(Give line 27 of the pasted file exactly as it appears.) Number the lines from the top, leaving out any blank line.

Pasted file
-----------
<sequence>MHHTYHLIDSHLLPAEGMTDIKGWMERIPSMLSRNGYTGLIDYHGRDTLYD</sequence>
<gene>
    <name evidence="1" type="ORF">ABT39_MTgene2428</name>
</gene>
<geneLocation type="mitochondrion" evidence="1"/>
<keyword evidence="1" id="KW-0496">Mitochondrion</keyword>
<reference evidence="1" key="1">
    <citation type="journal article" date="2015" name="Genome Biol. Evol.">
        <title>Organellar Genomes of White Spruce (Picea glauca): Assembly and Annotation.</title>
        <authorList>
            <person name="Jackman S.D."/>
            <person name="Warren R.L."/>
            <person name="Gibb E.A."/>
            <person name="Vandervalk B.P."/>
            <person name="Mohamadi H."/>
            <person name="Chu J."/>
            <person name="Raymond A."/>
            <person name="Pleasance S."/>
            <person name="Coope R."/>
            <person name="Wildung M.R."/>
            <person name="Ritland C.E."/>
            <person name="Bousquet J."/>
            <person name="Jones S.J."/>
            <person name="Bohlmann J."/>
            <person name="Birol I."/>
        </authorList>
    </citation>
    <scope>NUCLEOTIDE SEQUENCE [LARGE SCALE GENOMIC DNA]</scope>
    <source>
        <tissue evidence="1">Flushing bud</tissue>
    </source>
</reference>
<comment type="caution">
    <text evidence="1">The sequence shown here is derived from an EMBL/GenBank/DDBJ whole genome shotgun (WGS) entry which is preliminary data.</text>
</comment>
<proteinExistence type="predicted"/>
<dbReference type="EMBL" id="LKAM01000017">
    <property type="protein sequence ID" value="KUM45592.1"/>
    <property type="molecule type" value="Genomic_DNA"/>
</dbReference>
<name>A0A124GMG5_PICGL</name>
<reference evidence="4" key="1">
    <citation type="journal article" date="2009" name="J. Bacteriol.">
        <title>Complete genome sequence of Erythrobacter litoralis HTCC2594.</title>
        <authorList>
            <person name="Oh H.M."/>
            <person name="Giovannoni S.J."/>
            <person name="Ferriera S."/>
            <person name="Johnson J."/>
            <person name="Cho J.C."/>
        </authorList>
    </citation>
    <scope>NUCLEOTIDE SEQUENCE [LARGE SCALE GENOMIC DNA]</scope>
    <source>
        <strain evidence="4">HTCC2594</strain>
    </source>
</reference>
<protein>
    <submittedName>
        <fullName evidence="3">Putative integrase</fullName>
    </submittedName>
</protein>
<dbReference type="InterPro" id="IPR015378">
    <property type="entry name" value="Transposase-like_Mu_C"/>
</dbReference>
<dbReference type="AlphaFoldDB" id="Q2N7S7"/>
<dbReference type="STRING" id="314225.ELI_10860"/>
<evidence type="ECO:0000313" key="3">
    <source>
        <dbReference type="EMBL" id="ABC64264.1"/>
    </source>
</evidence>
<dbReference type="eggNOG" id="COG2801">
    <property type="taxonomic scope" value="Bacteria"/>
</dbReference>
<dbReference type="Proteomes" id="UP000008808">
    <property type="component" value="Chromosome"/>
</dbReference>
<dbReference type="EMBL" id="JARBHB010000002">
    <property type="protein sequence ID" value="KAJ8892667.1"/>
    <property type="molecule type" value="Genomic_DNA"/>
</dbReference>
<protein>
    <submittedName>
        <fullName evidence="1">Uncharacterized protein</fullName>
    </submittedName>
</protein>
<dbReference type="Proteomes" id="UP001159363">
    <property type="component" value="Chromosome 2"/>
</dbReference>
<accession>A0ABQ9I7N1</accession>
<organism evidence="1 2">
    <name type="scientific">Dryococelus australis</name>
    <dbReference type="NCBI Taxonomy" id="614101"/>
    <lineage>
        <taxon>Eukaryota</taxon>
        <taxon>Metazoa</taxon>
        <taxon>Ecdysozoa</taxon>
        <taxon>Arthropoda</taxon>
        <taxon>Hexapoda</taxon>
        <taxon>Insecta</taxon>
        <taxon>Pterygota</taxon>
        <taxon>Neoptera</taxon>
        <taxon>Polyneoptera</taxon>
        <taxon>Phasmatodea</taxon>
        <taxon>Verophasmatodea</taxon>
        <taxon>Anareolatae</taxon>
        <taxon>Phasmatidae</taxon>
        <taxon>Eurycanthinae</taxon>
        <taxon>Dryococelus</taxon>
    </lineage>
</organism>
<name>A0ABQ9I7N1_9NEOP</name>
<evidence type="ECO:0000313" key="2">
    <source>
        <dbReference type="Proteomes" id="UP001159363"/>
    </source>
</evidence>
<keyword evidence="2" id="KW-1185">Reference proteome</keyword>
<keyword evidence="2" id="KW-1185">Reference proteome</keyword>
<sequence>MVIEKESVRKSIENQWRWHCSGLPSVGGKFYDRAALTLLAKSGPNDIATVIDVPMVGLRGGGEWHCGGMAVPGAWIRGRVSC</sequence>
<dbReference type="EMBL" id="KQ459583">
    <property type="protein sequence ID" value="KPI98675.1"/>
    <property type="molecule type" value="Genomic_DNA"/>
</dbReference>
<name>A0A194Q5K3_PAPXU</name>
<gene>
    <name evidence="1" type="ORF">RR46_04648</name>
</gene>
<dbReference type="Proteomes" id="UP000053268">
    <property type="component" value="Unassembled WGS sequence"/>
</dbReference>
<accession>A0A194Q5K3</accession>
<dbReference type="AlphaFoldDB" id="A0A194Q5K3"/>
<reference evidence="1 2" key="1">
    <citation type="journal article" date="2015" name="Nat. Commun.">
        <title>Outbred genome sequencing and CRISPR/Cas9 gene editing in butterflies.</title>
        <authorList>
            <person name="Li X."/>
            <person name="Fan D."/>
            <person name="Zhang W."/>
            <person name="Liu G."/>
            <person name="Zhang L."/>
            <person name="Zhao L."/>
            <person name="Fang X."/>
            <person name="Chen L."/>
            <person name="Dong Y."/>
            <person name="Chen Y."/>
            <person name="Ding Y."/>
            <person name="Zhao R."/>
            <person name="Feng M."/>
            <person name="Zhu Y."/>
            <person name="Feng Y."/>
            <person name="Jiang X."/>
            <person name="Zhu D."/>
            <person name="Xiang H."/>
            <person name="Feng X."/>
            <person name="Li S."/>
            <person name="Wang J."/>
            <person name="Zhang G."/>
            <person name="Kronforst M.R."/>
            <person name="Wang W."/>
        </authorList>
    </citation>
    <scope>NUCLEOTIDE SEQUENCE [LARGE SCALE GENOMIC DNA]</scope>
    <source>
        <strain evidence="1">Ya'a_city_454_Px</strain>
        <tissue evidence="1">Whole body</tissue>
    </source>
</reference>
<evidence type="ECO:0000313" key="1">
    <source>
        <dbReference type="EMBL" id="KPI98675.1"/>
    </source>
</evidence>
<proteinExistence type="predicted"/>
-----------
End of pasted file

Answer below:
    </citation>